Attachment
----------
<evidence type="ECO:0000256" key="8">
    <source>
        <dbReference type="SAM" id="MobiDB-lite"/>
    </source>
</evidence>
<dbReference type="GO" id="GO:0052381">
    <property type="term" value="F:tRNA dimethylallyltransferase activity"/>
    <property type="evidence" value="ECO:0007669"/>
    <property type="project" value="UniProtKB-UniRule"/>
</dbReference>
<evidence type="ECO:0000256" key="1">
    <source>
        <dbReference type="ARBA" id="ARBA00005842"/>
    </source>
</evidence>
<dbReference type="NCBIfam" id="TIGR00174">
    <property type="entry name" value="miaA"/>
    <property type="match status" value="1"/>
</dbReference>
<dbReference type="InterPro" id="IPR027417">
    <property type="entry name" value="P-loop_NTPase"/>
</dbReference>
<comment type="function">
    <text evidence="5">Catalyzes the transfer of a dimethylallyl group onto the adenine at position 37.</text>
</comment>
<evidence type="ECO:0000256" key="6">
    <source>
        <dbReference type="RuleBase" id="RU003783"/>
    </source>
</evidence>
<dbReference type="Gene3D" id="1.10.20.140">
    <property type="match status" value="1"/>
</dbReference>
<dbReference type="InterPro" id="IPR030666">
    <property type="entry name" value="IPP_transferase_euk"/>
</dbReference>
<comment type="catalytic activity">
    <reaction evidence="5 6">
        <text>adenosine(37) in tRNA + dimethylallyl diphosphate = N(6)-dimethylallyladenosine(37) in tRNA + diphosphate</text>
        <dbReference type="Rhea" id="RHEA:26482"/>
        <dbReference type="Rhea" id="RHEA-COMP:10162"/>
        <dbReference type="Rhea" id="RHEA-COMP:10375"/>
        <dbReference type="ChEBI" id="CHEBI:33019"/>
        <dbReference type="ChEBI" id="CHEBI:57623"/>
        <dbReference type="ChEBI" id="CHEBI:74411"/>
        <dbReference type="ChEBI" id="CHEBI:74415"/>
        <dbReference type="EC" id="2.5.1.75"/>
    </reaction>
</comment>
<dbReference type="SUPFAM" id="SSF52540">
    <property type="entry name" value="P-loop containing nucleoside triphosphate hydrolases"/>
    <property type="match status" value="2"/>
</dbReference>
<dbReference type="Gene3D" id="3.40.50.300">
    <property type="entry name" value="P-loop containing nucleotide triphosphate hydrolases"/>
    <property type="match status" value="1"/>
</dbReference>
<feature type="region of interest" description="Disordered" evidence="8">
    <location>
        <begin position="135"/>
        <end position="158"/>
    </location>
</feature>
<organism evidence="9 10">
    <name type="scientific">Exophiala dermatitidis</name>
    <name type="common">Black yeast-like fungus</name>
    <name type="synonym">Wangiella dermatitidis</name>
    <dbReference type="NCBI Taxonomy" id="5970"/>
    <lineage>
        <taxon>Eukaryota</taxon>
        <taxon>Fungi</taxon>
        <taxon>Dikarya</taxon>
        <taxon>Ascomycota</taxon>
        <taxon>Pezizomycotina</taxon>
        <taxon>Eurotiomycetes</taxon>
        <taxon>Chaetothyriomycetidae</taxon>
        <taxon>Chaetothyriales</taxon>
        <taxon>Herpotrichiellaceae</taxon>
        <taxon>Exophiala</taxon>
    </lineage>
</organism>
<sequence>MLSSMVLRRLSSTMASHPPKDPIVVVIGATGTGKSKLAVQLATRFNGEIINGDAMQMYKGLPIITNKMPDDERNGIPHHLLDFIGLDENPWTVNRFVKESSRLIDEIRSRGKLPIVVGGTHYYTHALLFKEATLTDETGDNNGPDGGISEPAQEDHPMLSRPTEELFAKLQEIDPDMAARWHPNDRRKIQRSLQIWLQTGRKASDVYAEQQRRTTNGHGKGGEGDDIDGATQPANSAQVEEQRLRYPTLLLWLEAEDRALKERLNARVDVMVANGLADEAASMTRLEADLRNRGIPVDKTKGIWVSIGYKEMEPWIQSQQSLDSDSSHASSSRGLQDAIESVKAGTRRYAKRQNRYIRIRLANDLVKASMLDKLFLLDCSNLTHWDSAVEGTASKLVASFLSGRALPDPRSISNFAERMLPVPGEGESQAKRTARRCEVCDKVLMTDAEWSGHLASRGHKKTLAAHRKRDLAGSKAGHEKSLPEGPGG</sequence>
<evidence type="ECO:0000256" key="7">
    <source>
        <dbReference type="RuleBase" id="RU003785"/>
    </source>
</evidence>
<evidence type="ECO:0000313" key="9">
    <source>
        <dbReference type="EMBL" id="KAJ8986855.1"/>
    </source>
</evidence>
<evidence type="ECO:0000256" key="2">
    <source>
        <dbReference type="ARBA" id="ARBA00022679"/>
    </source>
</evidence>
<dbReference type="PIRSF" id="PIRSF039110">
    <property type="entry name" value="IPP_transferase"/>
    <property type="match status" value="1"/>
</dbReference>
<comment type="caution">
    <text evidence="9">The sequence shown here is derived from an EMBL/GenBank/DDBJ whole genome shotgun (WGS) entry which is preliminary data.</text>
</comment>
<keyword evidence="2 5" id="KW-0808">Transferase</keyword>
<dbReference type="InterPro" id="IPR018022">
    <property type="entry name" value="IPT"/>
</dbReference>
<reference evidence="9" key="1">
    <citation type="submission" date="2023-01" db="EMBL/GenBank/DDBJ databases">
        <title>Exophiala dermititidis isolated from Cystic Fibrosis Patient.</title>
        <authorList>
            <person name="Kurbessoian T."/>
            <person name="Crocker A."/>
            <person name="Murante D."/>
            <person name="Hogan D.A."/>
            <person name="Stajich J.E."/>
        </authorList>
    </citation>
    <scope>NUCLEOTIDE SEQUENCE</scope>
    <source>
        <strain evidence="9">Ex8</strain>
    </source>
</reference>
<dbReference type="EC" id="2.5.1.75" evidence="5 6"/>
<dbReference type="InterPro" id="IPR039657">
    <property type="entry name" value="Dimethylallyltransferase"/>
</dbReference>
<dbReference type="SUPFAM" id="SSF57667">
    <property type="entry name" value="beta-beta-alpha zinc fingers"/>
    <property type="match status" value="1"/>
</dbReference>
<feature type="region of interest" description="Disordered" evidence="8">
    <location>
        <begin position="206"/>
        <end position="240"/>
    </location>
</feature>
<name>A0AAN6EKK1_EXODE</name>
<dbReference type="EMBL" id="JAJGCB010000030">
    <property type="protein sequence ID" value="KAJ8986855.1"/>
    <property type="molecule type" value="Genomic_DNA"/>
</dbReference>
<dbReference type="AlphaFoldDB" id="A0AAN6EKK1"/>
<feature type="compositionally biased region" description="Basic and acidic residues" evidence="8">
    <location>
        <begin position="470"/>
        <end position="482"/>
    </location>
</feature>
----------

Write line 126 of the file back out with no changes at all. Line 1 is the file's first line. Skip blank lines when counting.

<dbReference type="InterPro" id="IPR039657">